Seeds subreniform and black, held in hairy, tough but papery capsules, musky-scented The generic name Abelmoschus is derived from Arabic ‘abu-l-mosk’ (father of musk) in allusion to the smell of the seeds whereas the specific epithet means ‘musk smelling’.

Ecology

Usually weedy in open and disturbed areas. In Australia, it occur  in open woodlands or grasslands, most often found on rocky hillsides but sometimes on flat lands. In Guam, it occurs in marshy locations.  In Fiji, it is found from near sea level to an elevation of about 450 m as a weed naturalized in gardens, plantations, ricefields, and clearings, and also occurring along trails and on the edges of forests.

Native range
Australia, China, Cook Islands, Fiji, India, Samoa

Tree management

Ambrette is cultivated as pre-kharif crop in India. It is usually sown in March-April but as late as the first week of July in Central India. Seed rates of 41g/kg are optimum. Application of dried Neem leaves (500Kg/ha) at last ploughing increased oil content and quality. April sown crop start flowering in September; fruits ripen from November to January and are harvested when fully mature. Application of fertilizers improves growth of plant, and seed yields but some studies indicate that use of chemical inputs result in negative impact on oil content and quality. Harvested capsules are sun dried and seeds dehisce when the capsules burst. The oil for perfumery is extracted by steam distillation of crushed seeds.

Usually weedy in open and disturbed areas. In Australia, it occur  in open woodlands or grasslands, most often found on rocky hillsides but sometimes on flat lands. In Guam, it occurs in marshy locations.  In Fiji, it is found from near sea level to an elevation of about 450 m as a weed naturalized in gardens, plantations, ricefields, and clearings, and also occurring along trails and on the edges of forests.

Propagation may be from seeds, small tubers or stem cuttings. Seeds germinate readily but some difficulty is often experienced in getting the plant to establish in the ground. Sowing the seeds in situ in a well drained, rocky spot may be the best answer. The plant should be allowed to dry out when foliage dies off during the dry season.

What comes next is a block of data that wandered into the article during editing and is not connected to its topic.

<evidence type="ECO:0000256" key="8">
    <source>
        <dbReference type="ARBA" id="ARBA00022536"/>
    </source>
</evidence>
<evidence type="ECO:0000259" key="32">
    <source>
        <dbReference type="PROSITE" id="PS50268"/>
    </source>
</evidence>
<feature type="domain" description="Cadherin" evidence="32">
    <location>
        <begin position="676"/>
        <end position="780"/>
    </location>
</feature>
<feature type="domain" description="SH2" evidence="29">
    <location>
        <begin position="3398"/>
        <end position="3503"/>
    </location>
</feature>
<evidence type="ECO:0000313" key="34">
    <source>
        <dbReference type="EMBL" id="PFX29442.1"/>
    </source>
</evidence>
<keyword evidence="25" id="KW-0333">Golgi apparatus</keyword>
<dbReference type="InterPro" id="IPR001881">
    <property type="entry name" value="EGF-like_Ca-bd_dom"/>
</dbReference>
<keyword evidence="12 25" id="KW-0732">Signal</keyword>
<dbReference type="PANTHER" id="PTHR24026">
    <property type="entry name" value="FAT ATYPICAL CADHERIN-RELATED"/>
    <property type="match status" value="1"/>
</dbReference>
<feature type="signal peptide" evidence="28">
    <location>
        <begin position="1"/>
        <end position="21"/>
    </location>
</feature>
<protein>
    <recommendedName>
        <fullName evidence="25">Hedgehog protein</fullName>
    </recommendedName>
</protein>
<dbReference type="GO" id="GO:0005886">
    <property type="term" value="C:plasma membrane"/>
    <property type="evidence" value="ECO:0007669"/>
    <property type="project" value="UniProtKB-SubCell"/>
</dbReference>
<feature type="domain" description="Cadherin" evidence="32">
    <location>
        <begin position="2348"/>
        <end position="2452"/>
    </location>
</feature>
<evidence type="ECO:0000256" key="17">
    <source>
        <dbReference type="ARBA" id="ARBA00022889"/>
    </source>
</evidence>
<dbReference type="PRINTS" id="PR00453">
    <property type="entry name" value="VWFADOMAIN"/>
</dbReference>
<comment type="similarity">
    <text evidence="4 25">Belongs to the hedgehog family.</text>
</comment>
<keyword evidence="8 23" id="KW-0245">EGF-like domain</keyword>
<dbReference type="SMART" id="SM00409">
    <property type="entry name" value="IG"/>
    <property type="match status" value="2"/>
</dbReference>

It is a relative of the edible Okra and tubers and foliage were a source of food for Aborigines.

Fibre: The bark is processed into fibre and e root mucilage as a sizing for paper.

Medicines: In India, roots, leaves (rarely), and seeds of ambrette are considered valuable traditional medicines. The bitter, sweet, acrid, aromatic seeds are used as a tonic and are considered aphrodisiac, opthalmic, cardiotonic, digestive, stomachic, constipating, carminative, pectoral, diuretic, stimulant, antispasmodic, deodorant, and effective against  intestinal complaints, stomatitis; and diseases of the heart, allays thirst and checks vomiting. According to Unani system of medicine seeds allay thirst, cure stomatitis, dyspepsia, urinary discharge, gonorrhea, leucoderma and itch. Roots and leaves are cures for gonorrhea.

Essential oils: Ambrette oil obtained from seeds posses an odor similar to that of musk and its aromatic constituents have long been used in perfumery industry. Different grades of essential, or aromatic absolute, are marked in Europe as high-grade perfum